Tag Archives: Francis Schaeffer

“What Christians are to wear” by Francis Schaeffer

“First, Christians are called upon to love all men as neighbors, loving them as ourselves. Second, we are to love all true Christian brothers in a way that the world may observe.

This means showing love to our brothers in the midst of our differences– great or small– loving our brothers when it costs us something, loving them even under times of tremendous emotional tension, loving them in a way the world can see.

In short, we are to practice and exhibit the holiness of God and the love of God, for without this we grieve the Holy Spirit.

Love– and the unity it attests to– is the mark Christ gave Christians to wear before the world. Only with this mark may the world know that Christians are indeed Christians and that Jesus was sent by the Father.” (John 13:34-35; 17:21)

–Francis Schaeffer, The Mark of the Christian in The Complete Works of Francis A. Schaeffer: A Christian Worldview, Volume Four, A Christian View of the Church (Wheaton, IL: Crossway, 1982), 204.

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“The church is something beautiful” by Francis Schaeffer

“One cannot explain the explosive power of the early church apart from the fact that they practiced two things simultaneously: the orthodoxy of doctrine and orthodoxy of community in the midst of the visible church, a community which the world could see.

By the grace of God, therefore, the church must be known simultaneously for its purity of doctrine and the reality of its community. Our churches have so often been only preaching points with very little emphasis on community. But the exhibition of the love of God in practice is beautiful and must be there.

We have, then, two sets of parallel couplets: (1) the principle of the purity of the visible church, and yet the practice of observable love among all true Christians; and (2) the practice of orthodoxy of doctrine and observable orthodoxy of community in the visible church.

The heart of these sets of principles is to show forth the love of God and the holiness of God simultaneously. If we show either of these without the other, we exhibit not the character, but a caricature of God for the world to see.

If we stress the love of God without the holiness of God, it turns out only to be compromise. But if we stress the holiness of God without the love of God, we practice something that is hard and lacks beauty. And it is important to show forth beauty before a lost world and a lost generation.

All too often people have not been wrong in saying that the church is ugly. In the name of our Lord Jesus Christ, we are called upon to show a watching world and to our own young people that the church is something beautiful.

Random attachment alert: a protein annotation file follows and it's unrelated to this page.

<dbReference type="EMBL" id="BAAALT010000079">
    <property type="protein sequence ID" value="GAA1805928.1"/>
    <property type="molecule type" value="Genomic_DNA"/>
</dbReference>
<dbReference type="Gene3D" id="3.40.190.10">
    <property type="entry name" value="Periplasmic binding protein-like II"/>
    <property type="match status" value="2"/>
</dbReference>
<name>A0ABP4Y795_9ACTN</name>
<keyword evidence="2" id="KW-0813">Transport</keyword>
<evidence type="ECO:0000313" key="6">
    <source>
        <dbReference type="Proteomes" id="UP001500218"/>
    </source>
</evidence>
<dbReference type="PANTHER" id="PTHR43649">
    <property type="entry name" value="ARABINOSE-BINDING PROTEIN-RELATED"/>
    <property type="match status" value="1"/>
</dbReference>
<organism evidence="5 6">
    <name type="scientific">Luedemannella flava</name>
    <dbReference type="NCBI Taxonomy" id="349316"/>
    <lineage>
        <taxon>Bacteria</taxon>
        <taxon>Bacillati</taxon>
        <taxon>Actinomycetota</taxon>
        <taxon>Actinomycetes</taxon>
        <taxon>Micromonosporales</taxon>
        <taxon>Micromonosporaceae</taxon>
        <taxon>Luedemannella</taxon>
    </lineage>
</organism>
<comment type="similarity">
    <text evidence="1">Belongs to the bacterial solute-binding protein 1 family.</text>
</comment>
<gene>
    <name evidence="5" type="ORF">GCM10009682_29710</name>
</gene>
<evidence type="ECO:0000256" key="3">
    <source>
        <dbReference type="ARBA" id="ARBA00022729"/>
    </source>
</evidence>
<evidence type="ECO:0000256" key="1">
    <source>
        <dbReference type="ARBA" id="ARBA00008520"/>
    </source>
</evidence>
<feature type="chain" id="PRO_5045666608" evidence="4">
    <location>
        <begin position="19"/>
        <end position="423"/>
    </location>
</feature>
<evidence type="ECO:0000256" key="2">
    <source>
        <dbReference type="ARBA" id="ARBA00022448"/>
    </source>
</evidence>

Several years ago I wrestled with the question of what was wrong with much of the church that stood for purity. I came to the conclusion that in the flesh we can stress purity without love or we can stress the love of God without purity, but that in the flesh we cannot stress both simultaneously.

In order to exhibit both simultaneously, we must look moment by moment to the work of Christ, to the work of the Holy Spirit. Spirituality begins to have real meaning in our moment-by-moment lives as we begin to exhibit simultaneously the holiness of God and the love of God.”

–Francis Schaeffer, “The Church Before the Watching World” in The Church at the End of the Twentieth Century in The Complete Works of Francis A. Schaeffer: A Christian Worldview, Volume Four, A Christian View of the Church (Wheaton, IL: Crossway, 1982), 152.

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“A Christian’s imagination” by Francis Schaeffer

“The Christian is the one whose imagination should fly beyond the stars.”

–Francis Schaeffer, Art and the Bible (Downers Grove, IL: InterVarsity, 1973), 91.

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“The central problem of our age” by Francis Schaeffer

“Christians must humble themselves to know the sanctifying power of the Holy Spirit. To the extent that we do not humble ourselves, there will be no power of the Holy Spirit in our lives. The Lord’s work in the Lord’s way is the Lord’s work in the power of the Holy Spirit and not in the power of the flesh.

The central problem of our age is not liberalism or modernism, nor the old Roman Catholicism or the new Roman Catholicism, nor the threat of communism, nor even the threat of rationalism and the monolithic consensus which surrounds us. All these are dangerous but not the primary threat.

The real problem is this: the church of the Lord Jesus Christ, individually or corporately, tending to do the Lord’s work in the power of the flesh rather than of the Spirit. The central problem is always in the midst of the people of God, not in the circumstances surrounding them.”

–Francis Schaeffer, No Little People(Wheaton, Ill.: Crossway, 1974/2003), 66.

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